Paski sir and the Boskinac, please!

After gorging ourselves on truffles in Istria it was time for some island hopping.  We drove from Motovun to Rijeka.  Rijeka is the 3rd largest city in Croatia after Zagreb (the capital) and Split.  We parked the car near the ferry landing and looked for lunch.  The ferry to Novalja on the island of Pag didn’t leave until 5 so we had plenty of time to look around Rijeka.  The website that was instrumental in all the ferry planning was Croatia Ferries.

Near the port we found the fruit, fish, meat and dairy markets.

Fish market, Rijeka

Meat market, Rijeka

It would have been fun to buy some things and test them out but we were on the move!  For lunch we found a little place called Na Kantunu.  They brought out the daily fish selection so we could choose ours: grilled branzino with fried shrimp.  When it came out there was a healthy helping of a swiss chard, potato and butter concoction which we deemed the national side dish as it appeared everywhere else we went with varying degrees of butter, smoothness and swiss chard.  Every iteration was delicious.

Lunch at Na Kantunu, Rijeka

The island of Pag is the 5th largest of the 1,200 or so islands in Croatia.  There is a bridge that connects Pag to the mainland but we’ll get to that later.  Although we took the ferry into Novalja, very much a beach town, our destination was the Boskinac, hotel/restaurant/winery, a short drive inland.  Lonely Planet describes the landscape of Pag as a moonscape, or maybe something out of an Antonioni movie.  In a way it is.  There were wide swaths of land with no trees just scrubby bushes or shrubs and lots of white rocks.  It had not rained in a few months so that may have contributed but there was something beautiful in the desolation.

Boskinac sits on a hill where off in the distance you can see the Adriatic.  We couldn’t see the vineyards from the hotel but there were olive trees in sight and the constant chirping of cicadas.  I don’t know how you say cicada but my pronunciation, see-kay-duh, is considered off by a certain bf of mine who says, chee-kah-da.  Tomato, to-maaahh-toe.  We arrived just before dinner so we checked in and ventured out onto the patio for our first al fresco meal of many there.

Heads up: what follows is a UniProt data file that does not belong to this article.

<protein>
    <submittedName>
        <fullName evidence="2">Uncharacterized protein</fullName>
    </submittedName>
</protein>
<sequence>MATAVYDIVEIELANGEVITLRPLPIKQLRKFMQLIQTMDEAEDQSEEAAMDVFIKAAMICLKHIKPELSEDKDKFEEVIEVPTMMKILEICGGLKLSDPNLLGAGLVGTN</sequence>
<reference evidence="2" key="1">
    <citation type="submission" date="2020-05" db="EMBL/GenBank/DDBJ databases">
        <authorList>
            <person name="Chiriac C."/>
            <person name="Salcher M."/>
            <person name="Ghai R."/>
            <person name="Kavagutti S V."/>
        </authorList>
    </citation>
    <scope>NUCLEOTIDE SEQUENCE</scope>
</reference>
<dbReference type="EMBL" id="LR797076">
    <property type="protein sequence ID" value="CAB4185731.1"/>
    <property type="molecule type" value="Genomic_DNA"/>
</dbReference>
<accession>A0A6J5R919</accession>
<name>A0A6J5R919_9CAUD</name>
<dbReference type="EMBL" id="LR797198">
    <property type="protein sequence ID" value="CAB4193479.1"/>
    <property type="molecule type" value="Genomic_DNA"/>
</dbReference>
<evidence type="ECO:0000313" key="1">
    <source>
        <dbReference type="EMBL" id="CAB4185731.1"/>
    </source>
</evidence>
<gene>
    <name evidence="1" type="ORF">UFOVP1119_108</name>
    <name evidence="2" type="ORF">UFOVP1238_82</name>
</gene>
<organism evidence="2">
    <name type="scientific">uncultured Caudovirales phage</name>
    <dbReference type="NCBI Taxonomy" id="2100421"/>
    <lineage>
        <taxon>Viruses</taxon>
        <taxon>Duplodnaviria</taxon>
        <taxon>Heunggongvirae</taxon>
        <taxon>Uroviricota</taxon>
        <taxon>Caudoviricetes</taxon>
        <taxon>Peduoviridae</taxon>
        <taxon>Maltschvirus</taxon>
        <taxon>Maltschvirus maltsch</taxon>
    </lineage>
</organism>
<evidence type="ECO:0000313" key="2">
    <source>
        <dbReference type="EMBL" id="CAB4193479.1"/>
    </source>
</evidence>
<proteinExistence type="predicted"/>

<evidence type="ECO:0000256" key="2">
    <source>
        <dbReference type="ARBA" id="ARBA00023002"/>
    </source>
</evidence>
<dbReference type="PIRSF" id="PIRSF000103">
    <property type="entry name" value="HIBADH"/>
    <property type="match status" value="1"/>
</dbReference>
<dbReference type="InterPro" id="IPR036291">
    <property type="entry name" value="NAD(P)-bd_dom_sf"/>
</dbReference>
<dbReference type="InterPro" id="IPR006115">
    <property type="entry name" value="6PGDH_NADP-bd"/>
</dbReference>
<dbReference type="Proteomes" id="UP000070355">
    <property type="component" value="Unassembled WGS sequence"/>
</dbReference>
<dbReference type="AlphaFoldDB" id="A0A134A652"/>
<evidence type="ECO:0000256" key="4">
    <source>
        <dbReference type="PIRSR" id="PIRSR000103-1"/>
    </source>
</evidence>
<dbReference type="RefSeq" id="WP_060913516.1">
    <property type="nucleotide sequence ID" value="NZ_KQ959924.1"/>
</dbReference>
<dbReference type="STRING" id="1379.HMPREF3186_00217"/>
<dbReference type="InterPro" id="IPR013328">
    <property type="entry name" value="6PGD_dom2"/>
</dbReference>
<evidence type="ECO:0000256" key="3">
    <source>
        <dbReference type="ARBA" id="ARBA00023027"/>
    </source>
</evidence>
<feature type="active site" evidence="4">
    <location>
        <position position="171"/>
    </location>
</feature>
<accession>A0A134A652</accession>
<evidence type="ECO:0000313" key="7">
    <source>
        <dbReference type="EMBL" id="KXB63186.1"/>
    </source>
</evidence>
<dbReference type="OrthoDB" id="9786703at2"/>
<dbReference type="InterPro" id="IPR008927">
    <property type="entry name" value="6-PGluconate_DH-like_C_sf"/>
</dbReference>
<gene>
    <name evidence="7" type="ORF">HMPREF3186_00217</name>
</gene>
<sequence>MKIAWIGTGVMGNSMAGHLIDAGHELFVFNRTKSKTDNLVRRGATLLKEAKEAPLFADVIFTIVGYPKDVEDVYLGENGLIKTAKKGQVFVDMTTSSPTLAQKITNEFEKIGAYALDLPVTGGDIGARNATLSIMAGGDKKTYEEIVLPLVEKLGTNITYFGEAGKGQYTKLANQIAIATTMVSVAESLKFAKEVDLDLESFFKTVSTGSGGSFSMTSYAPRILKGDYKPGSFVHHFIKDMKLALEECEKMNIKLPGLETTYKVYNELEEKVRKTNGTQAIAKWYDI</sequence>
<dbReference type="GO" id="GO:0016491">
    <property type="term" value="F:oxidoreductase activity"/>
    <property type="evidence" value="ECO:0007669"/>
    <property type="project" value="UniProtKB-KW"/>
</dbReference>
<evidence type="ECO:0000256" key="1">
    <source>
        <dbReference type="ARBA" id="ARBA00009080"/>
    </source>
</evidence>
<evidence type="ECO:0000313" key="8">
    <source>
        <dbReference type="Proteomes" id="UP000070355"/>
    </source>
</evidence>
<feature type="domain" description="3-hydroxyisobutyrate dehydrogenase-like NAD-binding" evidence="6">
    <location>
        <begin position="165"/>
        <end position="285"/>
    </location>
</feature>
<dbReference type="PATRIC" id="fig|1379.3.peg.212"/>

To drink we had a blend of gegich and sauvingnon blanc that we drank at every meal.  It wasn’t too sweet or thin, but pretty perfect.  To eat I started with mini maccheroni with baby shrimp and leeks.  Bf had cold pea and mint soup.  For our mains we had Adriatic tuna 3 ways: seared with some soy, cured and cold over a potato salad and sesame crusted over a red pepper puree (maybe); lamb 6 ways (small portions).  Since we were on the fabled island of Pag cheese was a must.  Their paški sir (Croatian for cheese from the island of Pag) is most like a pecorino, a hard, sheep’s milk cheese that has a subtle nutty flavor.  We had some in Motovun but this was even more layered in its flavor.

The patio where we ate dinner looked over a small pool with a few lounge chairs and daybeds nearby.  There are many beaches to visit but we chose Jadra which was 7 minutes away by car.  Pag is very hilly and I’m sure you could manage by bike or walking but the combination of the sun and the 90 degree heat would be killer.  Down a rocky, dirt road we drove to a little beach area that had a parking lot and an attendant charging for parking and chair rentals.  There was no sand, just rocks.  Rocks that had been worn down into smaller rocks and pebbles, but no sand.  Those ugly scuba diving shoes would have been useful.  Some smart person had created steps in the rocks so it was easy to walk into the water and swim off.  The water was so clean and clear.  Even though there were boats going by and all kinds of people in the water it didn’t feel weird or dirty like the water at Coney Island or Long Beach.  With the high salt content of the water I was able to float easily, and that was wonderful.  Floating in this amazing turquoise blue water thinking about nothing, just floating, blissful.  There wasn’t a lifeguard but the water had been roped off about 200 yards out.

Around 5 pm a man came with a plastic container full of bomboloni, Italian doughnuts filled with cream (in Italy) chocolate or jam at Jadra.  Everyone was eating one it seemed.  There was a little girl, maybe 4 years old, blond, running around with a bomboloni.  For some reason I decided not to get one.  I didn’t want to ruin my dinner.  Silly me.  I thought about those bomboloni the rest of the trip!

Dinner later was delicious and simple, appetizers: scallops with a zucchini succotash in saffron, lamb soup in a clear broth with little chunks of potato, carrots and peas; entrees: mussels and clams, busara style–with white wine, garlic and parsley, and langoustines.  The highlights though were the 6 different paški sir we had.  Our cheese was accompanied by sage honey and apple-apricot jelly.  The best one was unpasteurized.

While we loved the Boskinac and everything it had to offered we realized that the beaches were best reached by boat so we would face a challenge the rest of the way.  It wasn’t too difficult to get to the beaches on other islands but if you really wanted to see them travel by boat was the way to go.

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